[an error occurred while processing this directive]
BBC News
watch One-Minute World News
Languages
Last Updated: Wednesday, 18 February, 2004, 17:22 GMT
US envoy slams N Korea denial
By Charles Scanlon
BBC correspondent in Seoul

John Bolton
John Bolton is in the region ahead of talks in Beijing
A senior US official says Washington's commitment to peace may be undermined if North Korea continues to deny part of its nuclear weapons capabilities.

Under-Secretary of State John Bolton was speaking a week before negotiations on the issue resume in Beijing.

"If they truly want to get rid of their nuclear weapons programme, here is the opportunity to do it," he said.

The US is urging North Korea to follow the example of Libya and give up all its nuclear facilities.

United States officials have been talking tough in the run-up to the new round of talks with North Korea.

Now John Bolton, well known for his hardline views, has given the strongest warning so far.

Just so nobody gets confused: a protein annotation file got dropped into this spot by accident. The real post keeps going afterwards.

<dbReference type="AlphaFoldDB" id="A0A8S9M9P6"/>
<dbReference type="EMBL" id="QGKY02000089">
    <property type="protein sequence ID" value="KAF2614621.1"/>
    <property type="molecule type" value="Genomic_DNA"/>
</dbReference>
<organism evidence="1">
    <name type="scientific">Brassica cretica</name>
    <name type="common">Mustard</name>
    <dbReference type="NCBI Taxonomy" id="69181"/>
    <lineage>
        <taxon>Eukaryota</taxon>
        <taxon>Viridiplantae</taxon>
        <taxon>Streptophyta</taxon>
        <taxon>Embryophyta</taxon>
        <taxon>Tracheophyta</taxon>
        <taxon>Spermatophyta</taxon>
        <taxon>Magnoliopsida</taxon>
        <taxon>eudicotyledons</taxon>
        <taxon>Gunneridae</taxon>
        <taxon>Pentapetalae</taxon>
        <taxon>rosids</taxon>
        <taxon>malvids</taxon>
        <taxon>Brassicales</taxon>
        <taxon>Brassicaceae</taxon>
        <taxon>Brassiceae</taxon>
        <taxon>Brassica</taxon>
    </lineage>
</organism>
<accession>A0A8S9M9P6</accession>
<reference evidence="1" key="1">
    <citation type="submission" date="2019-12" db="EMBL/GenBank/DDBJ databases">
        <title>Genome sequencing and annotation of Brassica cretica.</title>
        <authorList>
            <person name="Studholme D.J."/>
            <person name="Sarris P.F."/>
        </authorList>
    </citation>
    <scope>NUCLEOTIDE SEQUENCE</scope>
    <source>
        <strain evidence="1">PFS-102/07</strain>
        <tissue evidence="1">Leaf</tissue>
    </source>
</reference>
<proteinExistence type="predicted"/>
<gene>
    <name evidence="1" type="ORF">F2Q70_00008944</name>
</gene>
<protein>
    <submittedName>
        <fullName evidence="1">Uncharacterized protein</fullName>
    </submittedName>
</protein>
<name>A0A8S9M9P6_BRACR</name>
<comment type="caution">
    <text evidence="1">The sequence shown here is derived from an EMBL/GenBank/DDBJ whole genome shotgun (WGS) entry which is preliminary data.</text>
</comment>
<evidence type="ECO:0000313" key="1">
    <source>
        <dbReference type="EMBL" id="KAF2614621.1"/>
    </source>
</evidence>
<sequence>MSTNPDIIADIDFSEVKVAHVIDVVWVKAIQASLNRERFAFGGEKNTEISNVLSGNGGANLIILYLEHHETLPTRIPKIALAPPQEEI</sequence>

He said the US commitment to a peaceful solution could be subverted if North Korea continued to deny a key part of its atomic bomb programme.

Strong denial

The North claims to have extracted enough plutonium for several atomic bombs over the last year.

It has offered to freeze its facilities in return for economic aid from the United States.

However, it strongly denies American allegations that it is also running an entirely separate secret programme based on the enrichment of uranium.

Mr Bolton described the uranium programme as an 800lb (298 kg) gorilla sitting at the table that could not be ignored.

He said the recent public confession by the Pakistani nuclear scientist, AQ Khan, had backed up American intelligence about North Korea's capabilities.

American officials say they will not submit to blackmail or reward bad behaviour.

They are demanding the total and irreversible scrapping of all North Korea's nuclear capabilities.

President Bush has said repeatedly that he wants to solve the problem through regional diplomacy, but some in the administration are reported to favour tougher measures including economic sanctions.


RELATED INTERNET LINKS:
The BBC is not responsible for the content of external internet sites


PRODUCTS AND SERVICES

News Front Page | Africa | Americas | Asia-Pacific | Europe | Middle East | South Asia
UK | Business | Entertainment | Science/Nature | Technology | Health
Have Your Say | In Pictures | Week at a Glance | Country Profiles | In Depth | Programmes
Americas Africa Europe Middle East South Asia Asia Pacific